The winery buildings were built in 1894-1897 and have survived the upheavals from the time of the tsars through World War II and the rule of the Soviets. It was initially built to supply--and store-- wines for Tsar Nicholas II's summer palace at Yalta. Supposedly the tunnels at the winery proved the perfect temperature for wine storage and eventually Stalin ordered all wines from all the palaces brought to Massandra. During World War II, the tunnels were bricked in to preserve the wine from the Nazi invaders. Some of those rare vintages collected by the tsars, preserved by Stalin and still retaining their vitality, have made their way to wine auctions at Sotheby's, selling for thousands of dollars.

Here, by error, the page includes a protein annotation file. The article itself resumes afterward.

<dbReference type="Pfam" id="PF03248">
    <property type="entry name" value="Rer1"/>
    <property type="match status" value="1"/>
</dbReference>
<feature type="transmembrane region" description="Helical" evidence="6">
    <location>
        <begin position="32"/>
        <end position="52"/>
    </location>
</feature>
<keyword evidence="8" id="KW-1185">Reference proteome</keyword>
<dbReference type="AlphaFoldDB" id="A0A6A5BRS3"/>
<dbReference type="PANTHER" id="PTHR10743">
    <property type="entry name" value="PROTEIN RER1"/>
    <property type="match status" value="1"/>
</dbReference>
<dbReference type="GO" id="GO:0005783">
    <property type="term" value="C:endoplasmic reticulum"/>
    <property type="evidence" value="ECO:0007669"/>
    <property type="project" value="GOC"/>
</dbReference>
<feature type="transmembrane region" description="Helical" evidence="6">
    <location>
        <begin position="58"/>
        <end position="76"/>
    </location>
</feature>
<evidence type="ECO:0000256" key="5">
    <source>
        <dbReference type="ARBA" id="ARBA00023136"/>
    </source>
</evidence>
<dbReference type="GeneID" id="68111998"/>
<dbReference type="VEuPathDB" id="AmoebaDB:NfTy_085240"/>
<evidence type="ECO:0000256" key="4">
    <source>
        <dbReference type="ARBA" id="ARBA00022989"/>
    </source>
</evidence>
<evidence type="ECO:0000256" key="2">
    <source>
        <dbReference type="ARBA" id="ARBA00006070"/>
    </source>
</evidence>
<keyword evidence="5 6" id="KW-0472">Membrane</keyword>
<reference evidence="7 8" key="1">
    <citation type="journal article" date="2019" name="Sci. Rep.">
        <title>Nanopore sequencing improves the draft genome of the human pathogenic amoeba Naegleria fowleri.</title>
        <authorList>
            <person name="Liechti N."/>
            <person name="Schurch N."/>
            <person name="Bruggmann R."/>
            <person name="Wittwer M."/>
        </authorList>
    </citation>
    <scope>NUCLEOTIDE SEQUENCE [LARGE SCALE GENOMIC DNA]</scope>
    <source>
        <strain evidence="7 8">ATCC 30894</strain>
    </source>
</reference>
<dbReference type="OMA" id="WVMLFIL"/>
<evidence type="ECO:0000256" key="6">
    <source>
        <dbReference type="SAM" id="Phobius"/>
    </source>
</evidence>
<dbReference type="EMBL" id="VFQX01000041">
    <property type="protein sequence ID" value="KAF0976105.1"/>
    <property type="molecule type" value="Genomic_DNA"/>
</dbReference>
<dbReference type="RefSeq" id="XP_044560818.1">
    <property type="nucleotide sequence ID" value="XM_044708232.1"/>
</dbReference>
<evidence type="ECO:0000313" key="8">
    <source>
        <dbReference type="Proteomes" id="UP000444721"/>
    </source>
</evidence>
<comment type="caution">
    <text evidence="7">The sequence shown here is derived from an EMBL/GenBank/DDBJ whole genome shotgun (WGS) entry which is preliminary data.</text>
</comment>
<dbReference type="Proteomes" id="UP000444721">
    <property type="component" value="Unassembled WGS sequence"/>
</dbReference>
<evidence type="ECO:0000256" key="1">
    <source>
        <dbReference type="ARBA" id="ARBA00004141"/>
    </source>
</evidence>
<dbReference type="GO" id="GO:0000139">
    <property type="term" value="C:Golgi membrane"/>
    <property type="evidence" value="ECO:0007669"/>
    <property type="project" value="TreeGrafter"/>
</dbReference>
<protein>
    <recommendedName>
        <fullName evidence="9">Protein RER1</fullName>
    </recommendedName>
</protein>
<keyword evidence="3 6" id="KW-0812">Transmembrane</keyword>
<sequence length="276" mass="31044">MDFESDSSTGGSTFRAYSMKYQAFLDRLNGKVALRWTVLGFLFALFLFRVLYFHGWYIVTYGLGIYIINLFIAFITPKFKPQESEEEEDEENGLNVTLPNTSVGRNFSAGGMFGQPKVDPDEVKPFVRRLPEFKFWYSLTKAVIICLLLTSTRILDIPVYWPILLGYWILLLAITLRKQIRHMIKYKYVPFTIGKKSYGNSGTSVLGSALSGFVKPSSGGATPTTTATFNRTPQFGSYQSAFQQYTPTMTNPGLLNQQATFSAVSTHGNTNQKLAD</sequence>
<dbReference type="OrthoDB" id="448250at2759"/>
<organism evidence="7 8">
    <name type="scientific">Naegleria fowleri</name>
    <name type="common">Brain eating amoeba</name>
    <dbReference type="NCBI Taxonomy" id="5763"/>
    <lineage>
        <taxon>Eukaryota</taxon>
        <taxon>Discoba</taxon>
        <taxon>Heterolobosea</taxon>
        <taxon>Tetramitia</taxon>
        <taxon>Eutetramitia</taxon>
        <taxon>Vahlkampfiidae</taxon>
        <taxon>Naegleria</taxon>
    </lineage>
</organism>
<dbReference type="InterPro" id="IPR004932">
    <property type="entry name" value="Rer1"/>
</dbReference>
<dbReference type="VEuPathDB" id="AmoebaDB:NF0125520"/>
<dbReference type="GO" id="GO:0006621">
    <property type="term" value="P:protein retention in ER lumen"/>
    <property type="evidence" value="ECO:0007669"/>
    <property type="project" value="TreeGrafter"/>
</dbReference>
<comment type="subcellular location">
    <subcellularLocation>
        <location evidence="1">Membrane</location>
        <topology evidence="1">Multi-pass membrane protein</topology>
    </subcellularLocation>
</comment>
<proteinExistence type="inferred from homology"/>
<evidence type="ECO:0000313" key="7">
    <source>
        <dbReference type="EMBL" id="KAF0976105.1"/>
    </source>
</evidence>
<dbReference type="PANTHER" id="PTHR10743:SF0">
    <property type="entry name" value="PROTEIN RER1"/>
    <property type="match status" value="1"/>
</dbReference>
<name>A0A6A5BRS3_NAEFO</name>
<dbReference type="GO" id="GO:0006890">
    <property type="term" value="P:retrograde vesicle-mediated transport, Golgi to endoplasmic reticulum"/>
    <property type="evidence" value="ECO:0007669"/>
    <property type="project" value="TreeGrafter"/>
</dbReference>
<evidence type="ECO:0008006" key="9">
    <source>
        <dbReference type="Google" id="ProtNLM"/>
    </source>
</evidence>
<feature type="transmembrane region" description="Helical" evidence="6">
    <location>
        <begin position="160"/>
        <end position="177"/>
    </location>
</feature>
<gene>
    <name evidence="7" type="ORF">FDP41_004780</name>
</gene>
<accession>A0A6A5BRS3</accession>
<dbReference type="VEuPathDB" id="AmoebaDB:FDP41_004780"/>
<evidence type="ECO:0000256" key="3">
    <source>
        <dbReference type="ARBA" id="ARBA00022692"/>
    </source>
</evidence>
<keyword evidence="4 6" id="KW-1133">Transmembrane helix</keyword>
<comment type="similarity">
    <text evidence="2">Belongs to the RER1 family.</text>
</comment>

internet research seems to tell me, wine has been made in Crimea for more than 2500 years, with Greek settlers growing grapes in the rocky soil overlooking the Black Sea. But modern winemaking begins with the winery near Yalta established by Count Mikhail Vorontsov in 1820 and a viticulture institute founded soon thereafter in 1828.
campaign against alcoholism ("to health!" says the poster) in the late 1980s was disastrous for Crimean vineyards--more than 300 square miles of vineyards were destroyed. Today, however, we saw vineyards popping up all over Crimea's hills, with young vines taking root.